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Love As Christ Loved (Part 1): Recognizing Our Own Love, Light, and Goodness

Love As Christ Loved (Part 1): Recognizing Our Own Love, Light, and GoodnessGod is Love.

God is Light.

God is Goodness.

God’s arch-enemy, is determined to destroy all of God’s Creation – determined to destroy God’s love, His light, His goodness.

Humans are made in the image and likeness of our Creator. Therefore, it would stand to reason we are Love, we are Light, and we are Goodness.

And, Satan can’t stand that!

So, he’s been busy… trying to send us messages that we aren’t love, we aren’t light, and we aren’t goodness. He tries to convince us we aren’t able to be loved, aren’t able to shine lightness toward others, and that we can’t be good.

Nowhere is this more clear than the covert messages Satan sends women. Using media and social pressures, he tries to convince us that we are no good – to ourselves, to each other, and to our families. He creeps into our psyches, grabs hold of our insecurities, and illuminates them – to others, and more importantly, to ourselves.

We begin to doubt our Love…

 

  … our Light…

  …our Goodness.

We begin to doubt our own self-worth.

In his “Letter to Women” Pope Saint John Paul II stated, “Thank you every woman, for the simple fact of being a woman.” This came after he thanked women in every vocation of life. Pope Saint John Paul II recognized the inherent beauty of all women – the beauty and strength that too often, we have difficulty recognizing on our own.

And, as a culture, we have overlooked these messages of positive qualities women bring to their homes, their families, their lives.

St. Thomas Aquinas is credited with saying,

Love As Christ Loved (Part 1): Recognizing Our Own Love, Light, and Goodness

As Christ hung on the Cross dying, He despised the sin we would be tempted to commit. He despised the choices we would be tempted to make. He despised the messages we would internalize about our self-worth, and our contribution to this world… to our homes, to our families, and to our lives.

He despised how we would doubt, even for a second, His love for us.

As Christ hung on the Cross, dying for our salvation, He was doing so out of love for us.

He was dying for us because

He believed in us;

He had hope in us;

He loved us.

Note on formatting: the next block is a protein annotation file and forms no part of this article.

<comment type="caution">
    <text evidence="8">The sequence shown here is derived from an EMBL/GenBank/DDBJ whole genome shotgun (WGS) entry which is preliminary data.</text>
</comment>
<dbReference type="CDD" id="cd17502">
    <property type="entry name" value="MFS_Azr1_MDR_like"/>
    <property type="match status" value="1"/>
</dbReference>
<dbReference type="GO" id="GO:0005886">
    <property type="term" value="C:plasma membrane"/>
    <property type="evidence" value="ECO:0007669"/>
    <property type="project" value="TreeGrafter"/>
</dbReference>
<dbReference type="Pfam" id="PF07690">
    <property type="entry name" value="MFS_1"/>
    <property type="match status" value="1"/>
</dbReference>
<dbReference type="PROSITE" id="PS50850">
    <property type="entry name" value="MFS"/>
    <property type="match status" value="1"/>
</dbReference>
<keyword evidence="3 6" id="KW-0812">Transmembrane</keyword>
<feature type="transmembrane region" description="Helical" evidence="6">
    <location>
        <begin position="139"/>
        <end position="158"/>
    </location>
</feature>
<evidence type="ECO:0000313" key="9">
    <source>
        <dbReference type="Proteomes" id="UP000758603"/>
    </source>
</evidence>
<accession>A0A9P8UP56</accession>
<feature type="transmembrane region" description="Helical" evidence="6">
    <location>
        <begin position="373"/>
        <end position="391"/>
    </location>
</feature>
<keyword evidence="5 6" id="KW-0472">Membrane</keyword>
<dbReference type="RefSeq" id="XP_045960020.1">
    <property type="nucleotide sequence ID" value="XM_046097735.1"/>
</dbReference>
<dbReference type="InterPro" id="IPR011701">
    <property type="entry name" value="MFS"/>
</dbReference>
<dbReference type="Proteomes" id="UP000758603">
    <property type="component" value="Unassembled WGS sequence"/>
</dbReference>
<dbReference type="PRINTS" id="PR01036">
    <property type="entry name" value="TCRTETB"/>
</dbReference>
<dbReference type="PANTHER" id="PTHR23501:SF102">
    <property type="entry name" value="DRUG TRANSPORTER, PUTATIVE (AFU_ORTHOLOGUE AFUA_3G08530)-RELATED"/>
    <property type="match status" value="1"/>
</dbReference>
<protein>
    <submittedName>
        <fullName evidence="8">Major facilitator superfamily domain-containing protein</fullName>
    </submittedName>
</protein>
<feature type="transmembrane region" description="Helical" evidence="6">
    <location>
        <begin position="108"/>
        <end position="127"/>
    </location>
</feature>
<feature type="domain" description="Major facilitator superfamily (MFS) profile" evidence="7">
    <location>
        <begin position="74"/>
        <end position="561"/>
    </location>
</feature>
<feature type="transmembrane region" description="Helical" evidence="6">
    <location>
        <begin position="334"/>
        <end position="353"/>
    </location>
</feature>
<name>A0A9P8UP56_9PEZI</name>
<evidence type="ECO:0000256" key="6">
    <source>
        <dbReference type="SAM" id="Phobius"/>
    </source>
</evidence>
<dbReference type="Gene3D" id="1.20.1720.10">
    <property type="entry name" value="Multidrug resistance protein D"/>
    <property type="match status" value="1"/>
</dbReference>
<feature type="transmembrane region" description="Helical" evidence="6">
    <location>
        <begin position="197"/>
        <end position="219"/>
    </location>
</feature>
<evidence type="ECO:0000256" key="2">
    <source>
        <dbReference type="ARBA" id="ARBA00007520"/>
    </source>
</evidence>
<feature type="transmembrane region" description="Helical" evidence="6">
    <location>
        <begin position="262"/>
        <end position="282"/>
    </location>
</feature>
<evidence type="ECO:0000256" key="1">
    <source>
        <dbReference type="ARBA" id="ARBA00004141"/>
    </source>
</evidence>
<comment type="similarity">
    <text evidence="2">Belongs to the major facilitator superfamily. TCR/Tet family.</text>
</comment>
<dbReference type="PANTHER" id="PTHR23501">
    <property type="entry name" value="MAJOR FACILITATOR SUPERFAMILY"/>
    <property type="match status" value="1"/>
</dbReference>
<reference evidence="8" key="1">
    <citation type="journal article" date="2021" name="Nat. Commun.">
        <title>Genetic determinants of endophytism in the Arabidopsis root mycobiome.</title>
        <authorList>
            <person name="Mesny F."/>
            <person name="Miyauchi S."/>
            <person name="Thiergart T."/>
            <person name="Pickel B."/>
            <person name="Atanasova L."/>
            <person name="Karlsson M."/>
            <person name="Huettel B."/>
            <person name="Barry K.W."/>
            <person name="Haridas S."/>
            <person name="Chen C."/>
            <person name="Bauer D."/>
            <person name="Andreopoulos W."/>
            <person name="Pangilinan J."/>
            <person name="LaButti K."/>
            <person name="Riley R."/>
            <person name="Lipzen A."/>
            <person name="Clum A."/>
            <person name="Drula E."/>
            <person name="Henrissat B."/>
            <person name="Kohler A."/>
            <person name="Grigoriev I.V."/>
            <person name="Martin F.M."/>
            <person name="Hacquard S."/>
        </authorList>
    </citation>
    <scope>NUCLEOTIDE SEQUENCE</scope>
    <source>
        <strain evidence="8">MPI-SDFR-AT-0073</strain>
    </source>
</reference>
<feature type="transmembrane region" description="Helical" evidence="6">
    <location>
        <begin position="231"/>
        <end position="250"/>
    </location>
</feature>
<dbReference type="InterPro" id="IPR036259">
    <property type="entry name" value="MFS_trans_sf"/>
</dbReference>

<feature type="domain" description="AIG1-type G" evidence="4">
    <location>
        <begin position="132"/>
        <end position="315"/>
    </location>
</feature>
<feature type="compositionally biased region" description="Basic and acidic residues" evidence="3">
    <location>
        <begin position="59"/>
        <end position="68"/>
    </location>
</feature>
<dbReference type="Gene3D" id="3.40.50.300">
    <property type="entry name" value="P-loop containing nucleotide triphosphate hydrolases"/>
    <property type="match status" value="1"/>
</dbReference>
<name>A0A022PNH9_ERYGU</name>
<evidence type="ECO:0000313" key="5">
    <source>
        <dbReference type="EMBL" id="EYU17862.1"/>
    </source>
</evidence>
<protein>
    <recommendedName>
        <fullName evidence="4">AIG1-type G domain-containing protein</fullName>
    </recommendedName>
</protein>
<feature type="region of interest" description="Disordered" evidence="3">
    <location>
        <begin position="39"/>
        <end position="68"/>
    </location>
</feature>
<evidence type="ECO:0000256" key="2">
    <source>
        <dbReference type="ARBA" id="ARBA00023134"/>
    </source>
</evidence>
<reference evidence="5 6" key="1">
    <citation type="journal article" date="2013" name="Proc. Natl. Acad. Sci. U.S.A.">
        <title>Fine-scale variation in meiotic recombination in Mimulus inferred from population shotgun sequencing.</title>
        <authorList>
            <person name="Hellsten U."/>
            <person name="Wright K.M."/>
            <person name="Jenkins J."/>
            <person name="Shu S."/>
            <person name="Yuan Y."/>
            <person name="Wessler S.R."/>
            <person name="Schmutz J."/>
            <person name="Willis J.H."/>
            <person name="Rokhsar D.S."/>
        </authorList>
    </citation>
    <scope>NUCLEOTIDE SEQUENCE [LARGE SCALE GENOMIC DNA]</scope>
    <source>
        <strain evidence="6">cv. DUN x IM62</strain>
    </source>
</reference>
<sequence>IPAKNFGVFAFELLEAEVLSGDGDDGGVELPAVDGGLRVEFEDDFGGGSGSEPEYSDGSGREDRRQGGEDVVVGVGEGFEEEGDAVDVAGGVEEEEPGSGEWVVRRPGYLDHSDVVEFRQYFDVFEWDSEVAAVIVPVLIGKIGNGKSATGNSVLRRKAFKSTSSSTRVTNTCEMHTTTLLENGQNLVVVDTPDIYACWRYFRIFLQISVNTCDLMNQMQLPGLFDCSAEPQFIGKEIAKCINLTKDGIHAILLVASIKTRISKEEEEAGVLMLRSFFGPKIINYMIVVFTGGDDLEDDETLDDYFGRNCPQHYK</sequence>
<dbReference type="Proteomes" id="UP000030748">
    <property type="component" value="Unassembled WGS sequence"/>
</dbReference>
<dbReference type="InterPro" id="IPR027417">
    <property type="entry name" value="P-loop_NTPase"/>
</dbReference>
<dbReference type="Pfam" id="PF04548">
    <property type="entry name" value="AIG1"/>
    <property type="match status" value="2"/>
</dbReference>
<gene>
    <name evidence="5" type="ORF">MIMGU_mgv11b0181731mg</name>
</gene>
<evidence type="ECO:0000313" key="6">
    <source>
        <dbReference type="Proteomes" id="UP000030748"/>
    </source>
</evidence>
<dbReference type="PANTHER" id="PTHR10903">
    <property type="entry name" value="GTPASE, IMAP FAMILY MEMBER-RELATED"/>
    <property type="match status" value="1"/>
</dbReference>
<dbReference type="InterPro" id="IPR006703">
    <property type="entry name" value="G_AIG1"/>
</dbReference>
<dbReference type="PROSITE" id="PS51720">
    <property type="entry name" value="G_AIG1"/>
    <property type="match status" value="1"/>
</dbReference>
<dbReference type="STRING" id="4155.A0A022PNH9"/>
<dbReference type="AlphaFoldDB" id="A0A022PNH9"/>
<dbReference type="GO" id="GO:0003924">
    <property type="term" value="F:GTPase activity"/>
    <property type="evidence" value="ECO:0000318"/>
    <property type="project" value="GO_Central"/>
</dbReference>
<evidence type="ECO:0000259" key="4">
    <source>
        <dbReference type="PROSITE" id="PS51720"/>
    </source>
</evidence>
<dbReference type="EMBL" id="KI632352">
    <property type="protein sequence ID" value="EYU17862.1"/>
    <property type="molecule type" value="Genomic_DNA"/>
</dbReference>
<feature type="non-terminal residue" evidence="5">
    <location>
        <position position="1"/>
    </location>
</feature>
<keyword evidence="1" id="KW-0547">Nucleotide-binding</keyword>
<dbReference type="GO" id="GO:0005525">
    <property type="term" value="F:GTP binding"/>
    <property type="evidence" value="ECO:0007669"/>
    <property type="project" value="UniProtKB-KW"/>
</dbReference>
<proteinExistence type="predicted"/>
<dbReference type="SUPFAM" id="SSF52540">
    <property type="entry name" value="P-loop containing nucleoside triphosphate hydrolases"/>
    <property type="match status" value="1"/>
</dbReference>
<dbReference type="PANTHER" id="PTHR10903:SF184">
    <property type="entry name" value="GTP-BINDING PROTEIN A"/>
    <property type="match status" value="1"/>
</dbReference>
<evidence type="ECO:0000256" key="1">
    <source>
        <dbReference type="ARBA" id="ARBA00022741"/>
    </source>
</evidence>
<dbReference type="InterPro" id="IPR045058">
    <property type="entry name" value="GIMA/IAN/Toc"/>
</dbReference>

Over two centuries later, He still despises the sins we are tempted to make. He still despises the messages we internalize.

And yet, more than two centuries later,

Love As Christ Loved (Part 1): Recognizing Our Own Love, Light, and Goodness

There is no past-tense with God. Every morning, He begins His love for us fresh and renewed. He eagerly awaits for us to see the beauty He sees in us.

He waits for us to recognize the Love He sees in us.

He waits for us to recognize the Light He sees in us.

He waits for us to recognize the Goodness He sees in us.

We can buy into Satan’s empty promises and his attempts to overlook God’s Love, Light, and Goodness shining through us. We can buy into the messages that we aren’t worthy or good enough for our homes, families, and lives.

Or, every. single. day we can commit to reminding ourselves of a quote often attributed to St. Teresa of Avila – may we trust God that we are where we are meant to be!

We are made to see God’s Love, Light, and Goodness shining in ourselves!

We are also made to take God’s Love, Light, and Goodness to others – to let Him shine through us!

Christ saw our Love, Light, and Goodness shining forth as He gave His life.

So, whenever we are tempted to buy into Satan’s lies that we are not worthy of our homes, of our families, of our lives, remember,

Love As Christ Loved (Part 1): Recognizing Our Own Love, Light, and Goodness

For we are all beloved daughters of a most beautiful, merciful, gracious King… we are all beloved daughters of God!

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Ode to Feminine Genius: Discovering Her Feminine Beauty

10628607_10152640958795540_2185798387826798527_nThis is the ninth installment in the series of Ode to Feminine Genius: Proverbs 31 Catholic Woman. Today’s topic will cover A Beautiful Woman.

A few months ago, my oldest daughter turned thirteen. Having my firstborn become our first teenager seemed almost anticlimactic; an especially precocious child, Honor has always seemed far older than she is. On paper, she’s in the 7th grade, but most of her homeschooling is from high school and college textbooks. Her height (5’5″), poise, and ability to hold conversations on complex social and political subjects tend to lead most who meet her to assume she’s in her late teens. They’re usually stunned to find out that she’s just starting that journey.

Eyebrow threading sounds less painful than waxing...but isn't.